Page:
I was honored to be invited to deliver remarks as part of the opening program at the Women’s March in Olympia on January 19. Here is what I shared:
“A Sabbath of peace” is what we say today, but today is going to be a Sabbath of causing ruckus.
Thank you, it is an honor to be here with you today on this sacred occasion, a sacred day on our calendar but also a day made sacred and special by this gathering here today. I am humbled to be up here with these powerful voices of truth we have just heard and will hear.
In the Jewish liturgical tradition, we read the entirety of our sacred Scripture, the Torah, the first five books of the bible over the course of a year. Beginning in the fall, each week on the Sabbath we read a section, beginning with Genesis and ending with Deuteronomy.
Today we read from the book of Exodus, telling the story of the Israelites who having been in bondage for centuries, are finally freed, and begin their journey of liberation, passing through a divided Red Sea to a new and better and hopeful future.
And as we read in Scripture, the journey from bondage to liberation was not an easy one.
In the story we read of Moses who is called by God at the burning bush to return to his people, to be the messenger and liberator, to be the one who will lead this uprising and resistance against an oppressive power. Moses goes to the halls of government and makes the demand that his people should be freed—“Let My People Go.”
And we know, at first, it doesn’t go over well.
But Moses is supported by God, who brings, with each demand for freedom, a plague. A symbol of divine power, a symbol of the rightness of Moses’s claim, a show of force against a ruler, a tyrant whose heart was hardened.
There are 10 plagues in all, 10 times that Moses returns to Pharaoh to demand freedom. First turning the water of the Nile into blood. When the blood didn’t work, there was an infestation of frogs, when the frogs failed to convince lice descended on the land, when the lice was ineffective, wild animals came to roam, when the power structure still did not change boils appeared, then hail, then locusts, then darkness—each plague increasing in severity until with the final plague when it literally becomes a matter of life or death.
And he won.
As Moses did in Scripture, we do in our day. We confront tyrants and systems of oppression. And we return again and again demanding change. First we sign petitions. When the petitions do not work, we write letters. When the letters go unanswered, we make phone calls. When the phone calls fail to convince, we sit in protest. When we are done sitting, we rise. After we rise, we march. When we march, we sing. When we are done singing, we shout. And we will return time and time again until it literally becomes a matter of life or death.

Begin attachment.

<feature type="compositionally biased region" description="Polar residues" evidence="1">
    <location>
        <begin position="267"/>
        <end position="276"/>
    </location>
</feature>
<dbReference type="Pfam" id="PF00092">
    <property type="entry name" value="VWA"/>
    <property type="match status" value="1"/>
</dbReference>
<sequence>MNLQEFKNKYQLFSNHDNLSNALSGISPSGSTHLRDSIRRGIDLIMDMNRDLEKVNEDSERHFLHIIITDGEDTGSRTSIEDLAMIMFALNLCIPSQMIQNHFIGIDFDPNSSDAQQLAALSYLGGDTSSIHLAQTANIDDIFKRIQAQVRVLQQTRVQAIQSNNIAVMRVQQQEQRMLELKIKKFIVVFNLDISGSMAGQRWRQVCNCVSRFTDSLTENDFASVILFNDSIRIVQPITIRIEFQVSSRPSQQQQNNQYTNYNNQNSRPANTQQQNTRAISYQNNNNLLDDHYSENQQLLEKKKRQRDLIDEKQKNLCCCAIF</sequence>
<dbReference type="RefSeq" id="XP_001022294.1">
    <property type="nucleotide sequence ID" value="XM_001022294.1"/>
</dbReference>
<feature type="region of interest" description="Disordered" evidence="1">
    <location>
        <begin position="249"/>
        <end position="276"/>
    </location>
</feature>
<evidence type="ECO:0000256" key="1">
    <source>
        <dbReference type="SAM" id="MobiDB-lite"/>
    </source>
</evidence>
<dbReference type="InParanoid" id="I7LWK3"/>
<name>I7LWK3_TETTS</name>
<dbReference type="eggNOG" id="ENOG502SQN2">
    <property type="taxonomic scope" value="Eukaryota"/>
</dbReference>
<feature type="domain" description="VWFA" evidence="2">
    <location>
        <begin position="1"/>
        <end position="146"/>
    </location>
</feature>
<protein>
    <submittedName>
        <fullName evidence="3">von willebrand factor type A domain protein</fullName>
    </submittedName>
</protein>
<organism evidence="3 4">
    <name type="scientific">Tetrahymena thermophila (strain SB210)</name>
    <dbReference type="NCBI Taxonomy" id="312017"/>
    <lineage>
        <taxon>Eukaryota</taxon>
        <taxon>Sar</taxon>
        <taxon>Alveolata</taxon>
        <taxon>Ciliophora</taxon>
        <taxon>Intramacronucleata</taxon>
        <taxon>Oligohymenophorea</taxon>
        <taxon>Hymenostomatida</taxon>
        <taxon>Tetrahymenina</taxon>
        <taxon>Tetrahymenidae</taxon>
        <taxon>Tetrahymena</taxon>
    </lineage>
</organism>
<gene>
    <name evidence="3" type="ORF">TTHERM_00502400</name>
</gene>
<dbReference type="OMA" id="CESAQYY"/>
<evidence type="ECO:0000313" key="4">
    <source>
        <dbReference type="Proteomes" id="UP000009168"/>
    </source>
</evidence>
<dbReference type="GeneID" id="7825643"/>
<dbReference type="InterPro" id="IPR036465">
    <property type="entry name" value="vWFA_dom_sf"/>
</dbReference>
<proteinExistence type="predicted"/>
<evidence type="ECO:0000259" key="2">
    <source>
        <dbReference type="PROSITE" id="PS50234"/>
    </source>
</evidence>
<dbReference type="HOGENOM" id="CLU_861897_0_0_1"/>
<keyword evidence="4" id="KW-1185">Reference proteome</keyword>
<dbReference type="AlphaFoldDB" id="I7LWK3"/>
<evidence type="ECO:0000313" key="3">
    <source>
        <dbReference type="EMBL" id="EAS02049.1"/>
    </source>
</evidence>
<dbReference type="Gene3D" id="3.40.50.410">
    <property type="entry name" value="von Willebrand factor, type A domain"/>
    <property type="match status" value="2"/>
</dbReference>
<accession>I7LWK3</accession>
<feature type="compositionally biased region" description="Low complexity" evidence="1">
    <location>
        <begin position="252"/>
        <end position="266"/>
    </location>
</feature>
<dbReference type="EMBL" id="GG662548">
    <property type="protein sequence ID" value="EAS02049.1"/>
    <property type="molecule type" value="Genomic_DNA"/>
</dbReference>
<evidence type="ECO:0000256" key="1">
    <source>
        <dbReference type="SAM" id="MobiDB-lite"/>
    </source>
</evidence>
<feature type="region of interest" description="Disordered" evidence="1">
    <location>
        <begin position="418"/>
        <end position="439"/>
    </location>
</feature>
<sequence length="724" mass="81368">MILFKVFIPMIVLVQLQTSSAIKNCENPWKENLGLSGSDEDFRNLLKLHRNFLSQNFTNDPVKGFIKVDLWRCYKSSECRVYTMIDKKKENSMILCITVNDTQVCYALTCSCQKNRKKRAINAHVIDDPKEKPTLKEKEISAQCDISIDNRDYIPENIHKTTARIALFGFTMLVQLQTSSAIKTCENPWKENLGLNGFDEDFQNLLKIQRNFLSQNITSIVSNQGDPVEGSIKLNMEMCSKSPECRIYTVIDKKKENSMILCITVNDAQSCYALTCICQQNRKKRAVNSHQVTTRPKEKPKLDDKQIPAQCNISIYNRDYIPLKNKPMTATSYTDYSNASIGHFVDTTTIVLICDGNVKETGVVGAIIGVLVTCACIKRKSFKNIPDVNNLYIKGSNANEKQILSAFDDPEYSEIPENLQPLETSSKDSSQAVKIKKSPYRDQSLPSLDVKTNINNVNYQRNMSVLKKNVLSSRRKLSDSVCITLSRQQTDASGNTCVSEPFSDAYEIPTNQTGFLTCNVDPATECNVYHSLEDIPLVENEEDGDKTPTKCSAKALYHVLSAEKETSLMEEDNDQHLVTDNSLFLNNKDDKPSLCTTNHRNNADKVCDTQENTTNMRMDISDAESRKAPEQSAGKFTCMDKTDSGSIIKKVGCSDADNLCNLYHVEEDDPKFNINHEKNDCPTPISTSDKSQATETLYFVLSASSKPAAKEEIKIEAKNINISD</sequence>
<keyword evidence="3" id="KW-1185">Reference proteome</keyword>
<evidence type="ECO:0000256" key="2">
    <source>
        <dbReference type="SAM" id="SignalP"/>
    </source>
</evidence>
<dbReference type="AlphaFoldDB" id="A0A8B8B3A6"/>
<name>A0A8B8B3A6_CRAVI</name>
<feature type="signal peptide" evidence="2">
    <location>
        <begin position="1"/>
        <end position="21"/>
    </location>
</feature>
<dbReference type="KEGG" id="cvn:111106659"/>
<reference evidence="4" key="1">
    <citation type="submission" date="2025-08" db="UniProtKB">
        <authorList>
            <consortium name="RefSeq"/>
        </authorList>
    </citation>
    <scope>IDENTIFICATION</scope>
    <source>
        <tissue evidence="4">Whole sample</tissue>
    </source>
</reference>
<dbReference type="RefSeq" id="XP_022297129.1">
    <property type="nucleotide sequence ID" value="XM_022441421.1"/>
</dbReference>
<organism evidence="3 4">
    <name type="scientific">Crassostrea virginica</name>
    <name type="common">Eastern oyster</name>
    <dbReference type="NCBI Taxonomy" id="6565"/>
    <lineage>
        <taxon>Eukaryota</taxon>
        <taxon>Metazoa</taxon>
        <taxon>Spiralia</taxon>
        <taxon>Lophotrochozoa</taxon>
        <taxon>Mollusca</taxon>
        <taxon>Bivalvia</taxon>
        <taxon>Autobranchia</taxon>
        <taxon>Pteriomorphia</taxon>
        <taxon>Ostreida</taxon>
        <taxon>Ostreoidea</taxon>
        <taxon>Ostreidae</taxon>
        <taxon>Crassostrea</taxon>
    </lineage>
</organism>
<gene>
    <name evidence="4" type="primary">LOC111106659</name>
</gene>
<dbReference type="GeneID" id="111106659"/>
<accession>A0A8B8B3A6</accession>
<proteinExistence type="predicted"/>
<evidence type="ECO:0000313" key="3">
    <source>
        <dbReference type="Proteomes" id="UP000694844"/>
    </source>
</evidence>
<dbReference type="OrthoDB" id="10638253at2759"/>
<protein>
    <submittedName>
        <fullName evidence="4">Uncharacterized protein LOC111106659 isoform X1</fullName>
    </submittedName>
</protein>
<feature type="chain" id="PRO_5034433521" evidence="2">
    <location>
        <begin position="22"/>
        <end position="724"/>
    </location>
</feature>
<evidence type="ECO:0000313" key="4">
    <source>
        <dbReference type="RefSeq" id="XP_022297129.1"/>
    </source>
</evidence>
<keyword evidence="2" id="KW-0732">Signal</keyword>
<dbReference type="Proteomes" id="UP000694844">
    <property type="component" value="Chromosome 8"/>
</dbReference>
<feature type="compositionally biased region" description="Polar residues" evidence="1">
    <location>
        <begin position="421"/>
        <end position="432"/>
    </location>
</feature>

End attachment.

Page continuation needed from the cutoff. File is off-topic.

And we will win.
Today we are confronted by systems of injustice and hatred and fear in ways we have not seen in recent times. Systems that support violence against the most vulnerable, systems that perpetuate inequality, systems that fail to recognize that we are all human beings, created in the image of God, worthy of love and respect.
Three months ago today hatred was visited on my community as 11 people were gunned down in a synagogue in Pittsburgh on the Sabbath because of anti-Semitism and white supremacy. A truly sad and horrific day.
And now, in response, I’m reminded of the old Yiddish protest phrase “Mir veln zey iberlebn”–We will outlive them.
We will outlive them, because we will create a community built on love.
We will outlive them, because we will create a society that is just and moral.
We will outlive them, because we will create a society that honors the indigenous peoples of this land.
We will outlive them, because we will create a society that welcomes the immigrant.
We will outlive them, because we will create a society that has no place for racism, sexism, homophobia, transphobia, Islamophobia, ableism, and anti-Semitism.
We will outlive them, because we will create a society that ends violence, especially as perpetrated by the government and its agents.
We will outlive them, because we will create a society that provides access and support, health care and housing, fairness and equality.
We will outlive them, because we will create a society that protects the earth, that most precious gift that is greater than any of us.
We will outlive them.
And we will march today, and we will keep marching. Like Moses we rise up and resist.
For we know that it is possible to challenge and change structures of power and privilege, that we can overcome oppression, that we can right the wrongs of the past. Through persistence and perseverance, through continuous action, by returning again and again and again, we live up to our highest ideals.
Moses said then, “Let my people go!”
We say today, “Let’s go, my people!”
(For full disclosure, I did borrow a little–from myself–using some words from a MLK Day invocation I gave previously.)